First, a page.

Wall Street banks including Morgan Stanley and Deutsche Bank AG slammed Standard & Poor’s decision to suspend ratings on commercial-mortgage bonds after finding a flaw in the review process.
S&P withdrew rankings it had assigned to a $1.5 billion offering from Goldman Sachs Group Inc. and Citigroup Inc., forcing the banks to scuttle the deal after it was placed with investors. It then yanked ratings on Freddie Mac’s $1.19 billion deal that JPMorgan Chase & Co. and Wells Fargo & Co. sold earlier this month that has yet to be completed.
“The manner in which S&P took its action has severely eroded investor and issuer confidence in its ratings,” Morgan Stanley analysts led by Richard Parkus in New York wrote in a note yesterday, referring to the Goldman Sachs and Citigroup transaction. “Such an event is unprecedented within the CMBS market.”
S&P’s decision is impeding bank efforts to unload mortgages they have accumulated for sale as securities and introduces new risks for debt tied to hotels, shopping centers and offices. The $700 billion market was already showing signs of strain as investors pushed back against new sales amid sovereign crises and looser underwriting standards.
“At this point, many may lose confidence in CMBS 2.0 and given everything else going on, it could not have come on a worse week,” Deutsche Bank analysts Harris Trifon and Dave Zhou, based in New York, wrote in a report titled “S&P downgrades itself and sinks GC4,” referring to the first withdrawn deal.
S&P is reviewing the application of its criteria for offerings that pool multiple commercial mortgages, the firm said in a separate statement. “The review was prompted by the discovery of potentially conflicting methods of calculation,” of how income from the properties relates to their debt burden.
Ed Sweeney, an S&P spokesman, said the firm had no further comment.
“Ratings are a condition precedent to closing and settlement,” Goldman Sachs and Citigroup said yesterday in a joint statement. S&P “had previously informed Goldman and Citi that they were prepared to rate” the transaction, they said.
The deal was also graded by Morningstar Inc., which was prepared to rank the offering, said Joe Petro, a managing director at the Chicago-based firm. Petro said he fielded several calls from frustrated investors yesterday.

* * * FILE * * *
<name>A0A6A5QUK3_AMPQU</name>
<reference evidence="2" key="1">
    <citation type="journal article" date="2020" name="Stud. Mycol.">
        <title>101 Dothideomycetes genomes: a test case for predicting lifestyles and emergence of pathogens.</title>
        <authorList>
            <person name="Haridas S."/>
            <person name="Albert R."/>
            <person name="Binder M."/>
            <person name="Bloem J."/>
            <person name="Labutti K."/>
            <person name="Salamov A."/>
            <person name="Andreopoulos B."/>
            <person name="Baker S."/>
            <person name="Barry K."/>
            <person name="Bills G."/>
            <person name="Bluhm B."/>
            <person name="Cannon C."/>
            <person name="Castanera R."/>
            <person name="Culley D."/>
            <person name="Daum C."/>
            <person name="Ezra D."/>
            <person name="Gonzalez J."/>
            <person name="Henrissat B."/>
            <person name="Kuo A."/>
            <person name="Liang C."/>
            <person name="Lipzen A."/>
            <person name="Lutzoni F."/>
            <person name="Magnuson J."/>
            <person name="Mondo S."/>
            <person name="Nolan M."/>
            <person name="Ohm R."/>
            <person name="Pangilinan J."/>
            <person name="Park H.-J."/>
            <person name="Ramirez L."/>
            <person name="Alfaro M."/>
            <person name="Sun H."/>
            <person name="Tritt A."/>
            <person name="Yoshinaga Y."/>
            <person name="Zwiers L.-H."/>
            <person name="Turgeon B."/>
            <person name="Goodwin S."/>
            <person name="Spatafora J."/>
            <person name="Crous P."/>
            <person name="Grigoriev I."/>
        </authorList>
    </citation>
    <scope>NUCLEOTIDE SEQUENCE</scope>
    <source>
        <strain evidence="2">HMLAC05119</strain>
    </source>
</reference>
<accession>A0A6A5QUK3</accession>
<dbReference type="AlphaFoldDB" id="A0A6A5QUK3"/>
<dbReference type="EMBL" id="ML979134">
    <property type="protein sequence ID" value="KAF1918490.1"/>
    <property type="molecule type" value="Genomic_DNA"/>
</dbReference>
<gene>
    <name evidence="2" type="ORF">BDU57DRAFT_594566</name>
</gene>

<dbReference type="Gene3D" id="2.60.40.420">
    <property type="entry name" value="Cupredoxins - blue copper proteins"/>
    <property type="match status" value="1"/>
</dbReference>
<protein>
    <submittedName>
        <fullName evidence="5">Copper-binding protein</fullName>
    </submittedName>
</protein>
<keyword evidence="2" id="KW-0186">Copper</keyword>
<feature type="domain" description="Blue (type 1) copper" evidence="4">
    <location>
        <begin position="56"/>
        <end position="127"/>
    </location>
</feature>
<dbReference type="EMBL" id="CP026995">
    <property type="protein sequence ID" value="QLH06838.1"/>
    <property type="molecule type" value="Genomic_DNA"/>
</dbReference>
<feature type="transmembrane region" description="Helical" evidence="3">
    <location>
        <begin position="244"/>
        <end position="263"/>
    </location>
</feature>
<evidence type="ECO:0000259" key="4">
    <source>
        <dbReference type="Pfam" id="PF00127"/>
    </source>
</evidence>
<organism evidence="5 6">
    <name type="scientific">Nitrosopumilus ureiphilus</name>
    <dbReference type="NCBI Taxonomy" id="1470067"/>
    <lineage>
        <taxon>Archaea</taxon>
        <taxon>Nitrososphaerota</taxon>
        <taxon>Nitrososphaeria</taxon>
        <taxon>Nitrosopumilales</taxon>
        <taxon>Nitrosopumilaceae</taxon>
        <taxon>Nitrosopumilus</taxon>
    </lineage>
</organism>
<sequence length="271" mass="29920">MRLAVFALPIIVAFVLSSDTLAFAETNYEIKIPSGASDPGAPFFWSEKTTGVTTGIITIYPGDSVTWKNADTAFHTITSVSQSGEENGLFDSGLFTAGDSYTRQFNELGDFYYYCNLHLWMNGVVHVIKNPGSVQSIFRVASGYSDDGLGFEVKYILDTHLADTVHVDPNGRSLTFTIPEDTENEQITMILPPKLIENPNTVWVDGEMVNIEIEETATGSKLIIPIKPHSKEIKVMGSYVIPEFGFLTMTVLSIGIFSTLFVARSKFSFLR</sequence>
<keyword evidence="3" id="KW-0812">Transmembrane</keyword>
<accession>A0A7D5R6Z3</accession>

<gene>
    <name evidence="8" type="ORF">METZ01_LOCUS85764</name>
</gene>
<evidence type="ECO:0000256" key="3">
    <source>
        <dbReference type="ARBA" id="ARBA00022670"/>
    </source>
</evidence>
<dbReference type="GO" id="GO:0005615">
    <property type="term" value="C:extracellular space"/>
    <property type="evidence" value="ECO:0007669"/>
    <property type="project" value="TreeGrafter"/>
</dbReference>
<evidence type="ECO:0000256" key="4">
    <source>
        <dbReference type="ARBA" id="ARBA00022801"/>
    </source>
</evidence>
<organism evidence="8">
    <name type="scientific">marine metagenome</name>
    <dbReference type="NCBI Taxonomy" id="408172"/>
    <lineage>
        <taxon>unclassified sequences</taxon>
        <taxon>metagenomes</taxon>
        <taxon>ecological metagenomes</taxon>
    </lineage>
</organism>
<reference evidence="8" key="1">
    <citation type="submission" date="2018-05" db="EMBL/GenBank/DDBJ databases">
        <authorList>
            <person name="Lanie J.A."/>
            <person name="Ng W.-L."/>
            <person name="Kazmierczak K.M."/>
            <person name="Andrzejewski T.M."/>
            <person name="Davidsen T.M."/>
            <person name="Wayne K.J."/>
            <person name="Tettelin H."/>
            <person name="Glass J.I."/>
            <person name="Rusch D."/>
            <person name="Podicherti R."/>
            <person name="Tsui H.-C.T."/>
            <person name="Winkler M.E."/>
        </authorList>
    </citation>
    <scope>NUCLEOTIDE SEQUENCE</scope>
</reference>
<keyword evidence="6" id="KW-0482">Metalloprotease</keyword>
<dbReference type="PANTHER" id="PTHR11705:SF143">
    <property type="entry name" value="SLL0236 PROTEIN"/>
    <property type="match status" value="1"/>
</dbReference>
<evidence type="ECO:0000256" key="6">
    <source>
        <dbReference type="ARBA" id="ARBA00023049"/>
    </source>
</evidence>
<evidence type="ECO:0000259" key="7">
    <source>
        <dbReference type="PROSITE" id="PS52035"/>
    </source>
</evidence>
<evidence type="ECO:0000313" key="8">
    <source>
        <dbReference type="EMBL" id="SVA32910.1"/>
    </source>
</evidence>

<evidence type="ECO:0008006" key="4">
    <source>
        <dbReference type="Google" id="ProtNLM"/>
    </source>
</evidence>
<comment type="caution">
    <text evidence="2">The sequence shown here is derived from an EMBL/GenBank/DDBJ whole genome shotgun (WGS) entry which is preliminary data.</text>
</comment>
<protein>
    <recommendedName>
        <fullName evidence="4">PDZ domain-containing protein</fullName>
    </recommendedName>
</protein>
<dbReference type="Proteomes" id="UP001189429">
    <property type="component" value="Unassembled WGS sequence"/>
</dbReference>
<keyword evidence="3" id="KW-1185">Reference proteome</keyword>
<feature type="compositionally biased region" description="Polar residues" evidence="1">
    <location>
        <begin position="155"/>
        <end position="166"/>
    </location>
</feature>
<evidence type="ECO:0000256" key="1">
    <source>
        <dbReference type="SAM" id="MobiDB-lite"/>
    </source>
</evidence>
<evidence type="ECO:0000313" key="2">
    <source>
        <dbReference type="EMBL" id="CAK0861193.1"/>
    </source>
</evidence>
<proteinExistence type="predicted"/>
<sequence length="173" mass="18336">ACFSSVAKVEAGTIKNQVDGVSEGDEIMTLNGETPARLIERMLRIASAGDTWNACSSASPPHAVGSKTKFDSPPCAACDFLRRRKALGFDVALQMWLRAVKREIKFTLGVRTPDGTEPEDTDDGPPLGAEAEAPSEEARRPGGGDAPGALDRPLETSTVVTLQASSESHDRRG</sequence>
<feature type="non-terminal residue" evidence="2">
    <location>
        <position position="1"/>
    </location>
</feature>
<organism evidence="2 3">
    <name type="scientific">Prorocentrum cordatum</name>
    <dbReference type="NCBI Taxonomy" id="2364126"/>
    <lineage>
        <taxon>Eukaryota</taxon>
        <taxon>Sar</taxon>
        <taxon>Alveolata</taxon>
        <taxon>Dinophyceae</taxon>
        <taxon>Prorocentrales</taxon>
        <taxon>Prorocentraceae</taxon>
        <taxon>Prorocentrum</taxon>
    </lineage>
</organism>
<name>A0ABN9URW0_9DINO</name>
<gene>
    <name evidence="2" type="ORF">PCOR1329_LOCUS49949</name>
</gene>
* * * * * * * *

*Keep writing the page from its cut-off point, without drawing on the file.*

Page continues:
“Nobody can really understand why S&P’s doing what they’re doing,” Petro said. “We stand by the analysis that we put out on the transaction.”
Goldman Sachs and Citigroup overhauled the offering last week to increase the amount of protection the AAA portion of the deal had against losses, after investors questioned the level. They priced the deal after increasing relative yields on the BBB bonds by 200 basis points to 700 basis points more than benchmark swap rates on the offering.
JPMorgan and Wells Fargo placed the commercial-mortgage bonds for the Freddie Mac deal with investors earlier this month, according to a person familiar with the transaction, who declined to be identified because terms aren’t public. The deal was supposed to settle on Aug. 10, the person said.
S&P withdrew the preliminary ratings because of the review process, the ratings company said in a July 28 statement. The deal was also ranked by Fitch Ratings.
The confusion may lead to a pull-back in originations in the near-term, according to James Grady, a managing director at Deutsche Asset Management in New York, which manages $240 billion, including commercial-mortgage debt.
“CMBS origination platforms have enough risk in their business model, from spread volatility to the risk that investors reject individual loans,” said Grady. “They don’t need to deal with a complete wild card like this.”
More than $22 billion of commercial-mortgage bonds have been sold this year, compared with $11.5 billion in all of 2010, according to data compiled by Bloomberg.
Sales of the debt peaked at $234 billion in 2007, helping fuel a boom in property prices. Issuance plummeted to $12.2 billion in 2008 as souring subprime-home loans infected credit markets. The market stayed closed until November 2009, choking off funding to borrowers with debt coming due.
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